Review By: WoLf | Posted: 15/10/2002
The Final Word
Hitman 2: Silent Assassin is a worthy sequel and should delight any Xbox owner who missed out on the first game. It really does improve on Codename 47 by leaps and bounds.
Ladies and gentlemen, boys and girls it’s that time again…it’s time to step back into the shoes and the black tux of an old bald-headed friend. Mr Tobias is back and he’s bigger and better than ever. Agent 47 has returned for a sequel that sets new standards in the 3rd person and 1st person ‘shooter’ genre. Hitman 2: Silent Assassin on the Xbox is truly a magnificent game. I was a fan of the original PC Hitman: Codename 47 and I was very eager to see what the developers had done for this version. So after the Intro I was champing at the bit to get into the meat of the game. IO Interactive have taken great pains to ensure that the Xbox’s controller configuration should suit most players and I found the layout to be very sensibly designed. Once you get used to the amount of buttons, you find that you’re quickly switching weapons and performing skilled tasks in seconds.
But what’s new, why is Silent Assassin tonnes better than Codename 47. Well there are many reasons, but the most telling is the whole feel of the game is vastly different from the first one. And there are many more missions, it feels more polished and it certainly is bigger. There’s more to do and the wealth of ways to accomplish these missions and tasks has been expanded. You can go from outright guns-blazing psycho tactics and gung-ho lunacy (you’d best have a quick trigger finger and a place to hide) to perfect stealth and silent kills. It really is a game that’s made to suit the play styles that exist throughout the gaming community.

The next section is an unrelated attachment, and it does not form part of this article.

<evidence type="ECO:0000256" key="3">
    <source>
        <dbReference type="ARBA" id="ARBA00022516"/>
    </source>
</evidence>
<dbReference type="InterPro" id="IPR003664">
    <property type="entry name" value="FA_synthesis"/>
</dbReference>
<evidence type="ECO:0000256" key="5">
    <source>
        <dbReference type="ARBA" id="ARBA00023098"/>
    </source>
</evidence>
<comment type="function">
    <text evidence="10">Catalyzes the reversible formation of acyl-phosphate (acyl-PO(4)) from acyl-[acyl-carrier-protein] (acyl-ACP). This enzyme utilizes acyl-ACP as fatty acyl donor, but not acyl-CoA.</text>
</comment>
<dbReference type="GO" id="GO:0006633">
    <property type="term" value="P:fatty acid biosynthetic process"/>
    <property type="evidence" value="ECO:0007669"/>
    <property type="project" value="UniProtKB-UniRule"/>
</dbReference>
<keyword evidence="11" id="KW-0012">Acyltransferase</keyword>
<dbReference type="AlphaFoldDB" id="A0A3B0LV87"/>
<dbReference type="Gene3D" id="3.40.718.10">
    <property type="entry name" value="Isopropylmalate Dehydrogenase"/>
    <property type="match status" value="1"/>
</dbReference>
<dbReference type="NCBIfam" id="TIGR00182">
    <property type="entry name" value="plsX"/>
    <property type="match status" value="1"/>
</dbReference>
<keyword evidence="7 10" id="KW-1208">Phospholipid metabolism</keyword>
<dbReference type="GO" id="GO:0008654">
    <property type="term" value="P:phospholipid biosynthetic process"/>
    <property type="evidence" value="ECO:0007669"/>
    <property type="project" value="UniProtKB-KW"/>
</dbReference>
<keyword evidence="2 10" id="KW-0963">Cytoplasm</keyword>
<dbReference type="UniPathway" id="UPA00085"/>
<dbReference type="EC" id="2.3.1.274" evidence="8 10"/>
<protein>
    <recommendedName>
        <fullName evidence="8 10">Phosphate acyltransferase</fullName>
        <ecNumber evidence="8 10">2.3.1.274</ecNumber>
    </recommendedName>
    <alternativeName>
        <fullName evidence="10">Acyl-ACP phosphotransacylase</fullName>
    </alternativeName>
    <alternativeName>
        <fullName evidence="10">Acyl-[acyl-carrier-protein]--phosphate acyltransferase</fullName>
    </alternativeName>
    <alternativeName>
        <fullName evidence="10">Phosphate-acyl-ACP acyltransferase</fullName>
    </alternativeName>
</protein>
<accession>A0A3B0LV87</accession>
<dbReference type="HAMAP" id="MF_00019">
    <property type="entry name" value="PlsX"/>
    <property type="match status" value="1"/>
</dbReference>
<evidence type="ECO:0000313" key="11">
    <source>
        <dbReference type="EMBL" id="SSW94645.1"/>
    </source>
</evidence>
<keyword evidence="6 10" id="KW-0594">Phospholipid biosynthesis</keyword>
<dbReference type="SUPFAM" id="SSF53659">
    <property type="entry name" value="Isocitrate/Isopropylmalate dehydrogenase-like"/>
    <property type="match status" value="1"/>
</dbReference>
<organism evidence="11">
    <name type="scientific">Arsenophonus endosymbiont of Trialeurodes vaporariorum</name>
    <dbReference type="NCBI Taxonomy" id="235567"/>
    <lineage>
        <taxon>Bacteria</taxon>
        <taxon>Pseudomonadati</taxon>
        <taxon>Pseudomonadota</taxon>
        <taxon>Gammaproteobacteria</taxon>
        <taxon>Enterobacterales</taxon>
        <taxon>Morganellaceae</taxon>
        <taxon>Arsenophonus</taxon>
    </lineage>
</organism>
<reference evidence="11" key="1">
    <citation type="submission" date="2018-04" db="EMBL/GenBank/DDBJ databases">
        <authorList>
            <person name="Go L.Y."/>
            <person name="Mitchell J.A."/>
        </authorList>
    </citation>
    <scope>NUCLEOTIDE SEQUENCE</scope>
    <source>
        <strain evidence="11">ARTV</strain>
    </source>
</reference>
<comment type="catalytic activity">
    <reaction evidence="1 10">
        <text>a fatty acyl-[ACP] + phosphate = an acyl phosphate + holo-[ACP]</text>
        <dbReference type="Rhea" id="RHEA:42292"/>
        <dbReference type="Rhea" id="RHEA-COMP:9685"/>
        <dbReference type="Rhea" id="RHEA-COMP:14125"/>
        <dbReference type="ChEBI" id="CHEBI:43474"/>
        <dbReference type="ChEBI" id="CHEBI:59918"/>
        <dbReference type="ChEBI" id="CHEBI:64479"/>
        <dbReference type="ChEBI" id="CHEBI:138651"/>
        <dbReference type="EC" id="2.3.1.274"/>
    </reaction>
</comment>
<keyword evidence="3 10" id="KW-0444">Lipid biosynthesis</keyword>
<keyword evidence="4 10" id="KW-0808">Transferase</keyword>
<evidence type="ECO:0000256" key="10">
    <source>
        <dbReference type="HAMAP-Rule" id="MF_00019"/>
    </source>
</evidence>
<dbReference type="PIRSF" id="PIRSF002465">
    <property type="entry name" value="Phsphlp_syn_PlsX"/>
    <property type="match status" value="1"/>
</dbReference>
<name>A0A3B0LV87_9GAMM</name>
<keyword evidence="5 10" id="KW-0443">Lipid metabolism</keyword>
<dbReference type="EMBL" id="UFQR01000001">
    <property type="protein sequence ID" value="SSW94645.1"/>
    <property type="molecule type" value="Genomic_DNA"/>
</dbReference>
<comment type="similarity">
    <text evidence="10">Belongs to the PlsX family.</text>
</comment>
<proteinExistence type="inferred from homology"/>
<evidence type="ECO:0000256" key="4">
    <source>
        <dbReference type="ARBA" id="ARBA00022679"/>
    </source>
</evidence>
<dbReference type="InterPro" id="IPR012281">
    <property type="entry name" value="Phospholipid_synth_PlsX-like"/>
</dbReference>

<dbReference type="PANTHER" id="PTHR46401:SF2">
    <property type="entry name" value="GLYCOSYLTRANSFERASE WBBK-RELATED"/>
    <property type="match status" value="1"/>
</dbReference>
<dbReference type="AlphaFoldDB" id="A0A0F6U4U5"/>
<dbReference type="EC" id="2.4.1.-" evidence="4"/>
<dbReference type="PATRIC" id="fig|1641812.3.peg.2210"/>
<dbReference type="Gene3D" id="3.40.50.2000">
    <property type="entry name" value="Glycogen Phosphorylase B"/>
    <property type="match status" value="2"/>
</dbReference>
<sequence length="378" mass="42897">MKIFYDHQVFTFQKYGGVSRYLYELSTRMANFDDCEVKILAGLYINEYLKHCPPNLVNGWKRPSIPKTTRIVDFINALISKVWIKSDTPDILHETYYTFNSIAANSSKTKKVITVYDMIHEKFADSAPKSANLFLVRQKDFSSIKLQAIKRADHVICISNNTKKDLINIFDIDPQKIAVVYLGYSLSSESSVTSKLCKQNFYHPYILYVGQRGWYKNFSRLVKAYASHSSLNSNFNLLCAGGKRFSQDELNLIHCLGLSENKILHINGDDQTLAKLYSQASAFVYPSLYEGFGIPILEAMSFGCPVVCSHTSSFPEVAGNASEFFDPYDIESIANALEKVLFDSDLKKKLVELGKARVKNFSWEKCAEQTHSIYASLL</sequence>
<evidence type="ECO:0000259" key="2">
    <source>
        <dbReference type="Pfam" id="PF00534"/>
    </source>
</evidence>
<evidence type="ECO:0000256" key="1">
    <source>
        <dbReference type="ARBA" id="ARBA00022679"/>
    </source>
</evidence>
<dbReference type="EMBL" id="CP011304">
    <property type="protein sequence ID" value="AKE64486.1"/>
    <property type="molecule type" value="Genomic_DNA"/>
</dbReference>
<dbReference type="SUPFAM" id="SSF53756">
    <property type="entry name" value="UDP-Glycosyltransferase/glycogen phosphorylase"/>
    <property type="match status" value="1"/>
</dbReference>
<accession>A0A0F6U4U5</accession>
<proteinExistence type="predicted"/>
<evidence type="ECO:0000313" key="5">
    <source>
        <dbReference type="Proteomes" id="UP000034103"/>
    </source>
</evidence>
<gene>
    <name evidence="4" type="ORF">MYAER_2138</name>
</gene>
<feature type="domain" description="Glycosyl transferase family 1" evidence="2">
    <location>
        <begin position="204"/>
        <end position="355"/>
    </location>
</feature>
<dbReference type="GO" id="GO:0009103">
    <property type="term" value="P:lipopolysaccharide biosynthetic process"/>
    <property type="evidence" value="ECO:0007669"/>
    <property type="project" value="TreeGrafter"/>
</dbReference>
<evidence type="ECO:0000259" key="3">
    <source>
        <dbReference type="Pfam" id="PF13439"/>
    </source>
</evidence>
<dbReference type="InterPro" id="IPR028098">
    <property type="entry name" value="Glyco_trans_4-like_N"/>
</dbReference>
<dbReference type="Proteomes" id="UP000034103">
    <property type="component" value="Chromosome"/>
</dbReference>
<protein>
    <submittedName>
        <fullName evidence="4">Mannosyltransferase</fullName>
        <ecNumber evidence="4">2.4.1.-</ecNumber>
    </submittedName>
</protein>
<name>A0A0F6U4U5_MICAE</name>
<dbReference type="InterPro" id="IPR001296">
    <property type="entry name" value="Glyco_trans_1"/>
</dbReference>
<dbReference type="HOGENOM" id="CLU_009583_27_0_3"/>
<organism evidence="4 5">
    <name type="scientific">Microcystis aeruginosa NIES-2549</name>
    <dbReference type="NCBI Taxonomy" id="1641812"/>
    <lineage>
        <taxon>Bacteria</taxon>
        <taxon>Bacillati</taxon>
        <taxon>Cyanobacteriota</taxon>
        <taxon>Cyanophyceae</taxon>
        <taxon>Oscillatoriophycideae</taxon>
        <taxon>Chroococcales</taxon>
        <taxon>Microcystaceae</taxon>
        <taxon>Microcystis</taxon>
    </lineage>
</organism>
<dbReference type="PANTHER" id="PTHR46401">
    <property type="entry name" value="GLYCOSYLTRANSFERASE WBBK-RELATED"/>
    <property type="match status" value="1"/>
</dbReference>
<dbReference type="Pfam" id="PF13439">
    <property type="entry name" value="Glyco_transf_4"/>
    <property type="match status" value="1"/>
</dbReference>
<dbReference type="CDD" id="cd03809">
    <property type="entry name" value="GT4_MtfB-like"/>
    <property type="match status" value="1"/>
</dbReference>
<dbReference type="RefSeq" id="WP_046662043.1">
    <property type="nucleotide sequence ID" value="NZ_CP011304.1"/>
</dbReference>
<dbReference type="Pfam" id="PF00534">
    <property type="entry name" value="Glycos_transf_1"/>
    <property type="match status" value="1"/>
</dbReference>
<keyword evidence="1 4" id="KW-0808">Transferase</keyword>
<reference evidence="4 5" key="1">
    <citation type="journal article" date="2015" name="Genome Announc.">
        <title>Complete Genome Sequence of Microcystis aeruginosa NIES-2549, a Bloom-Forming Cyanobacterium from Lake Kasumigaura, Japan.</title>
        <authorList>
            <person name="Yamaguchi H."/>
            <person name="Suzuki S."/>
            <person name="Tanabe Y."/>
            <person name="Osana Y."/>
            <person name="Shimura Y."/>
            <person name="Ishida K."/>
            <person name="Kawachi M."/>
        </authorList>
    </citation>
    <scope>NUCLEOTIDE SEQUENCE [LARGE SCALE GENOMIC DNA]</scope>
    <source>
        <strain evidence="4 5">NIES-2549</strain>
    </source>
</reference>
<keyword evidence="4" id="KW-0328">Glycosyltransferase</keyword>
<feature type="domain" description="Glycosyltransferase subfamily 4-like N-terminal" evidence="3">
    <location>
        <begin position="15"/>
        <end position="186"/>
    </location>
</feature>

So what’s the story, well as you know, I’m often not one for revealing much about the story as I am about the various gameplay elements and things that I think you want to know about. So I’m not going to make any changes to my style, apart from to say, you’ve retired and are attempting to live a peaceful life when one of your friends is kidnapped and you’re forced to work for the Agency again, don the black suit, reach for the hardballers and mete out some serious justice with that fibre-wire.
When the game begins you’re in your hut in the garden of the local church, and this is the perfect place to learn about the controls before you venture onwards. After a short but sweet tutorial about movement and control you are then advised to find your friend and attend confession – it’s during this scene that eventually your buddy is kidnapped and the game begins in earnest with you seeking revenge. I will note that you spend a good deal of time in that garden, it has your hut and the weapons store where you can find the various guns you acquire throughout the game nicely stored for you to take with you next mission. I really loved that touch and found it to be an incentive to replay levels to gain guns I didn’t have. Consider that you can take as many pistols as you want, but are limited to one rifle, to get all of the best equipment you must leave the level with the /one/ rifle you want and replay to get another.
Will you take the tasty SMG-Silenced or the long range rifle for the perfect assassination? It’s up to you and nothing is really ever forced on you in this game. You have the choice to kill whom you want, or only focus on the chosen target. At the end of the mission you’re awarded a rating for how well you did, if you can score the perfect stealth – aka – Silent Assassin you unlock a special weapon for use in the game. Mission #1 sees you unlock silenced hardballers for instance. I’m a big fan of this kind of technique and therefore the game gets big kudos on the replay factor. I could play it again and again, trying to achieve that perfect goal.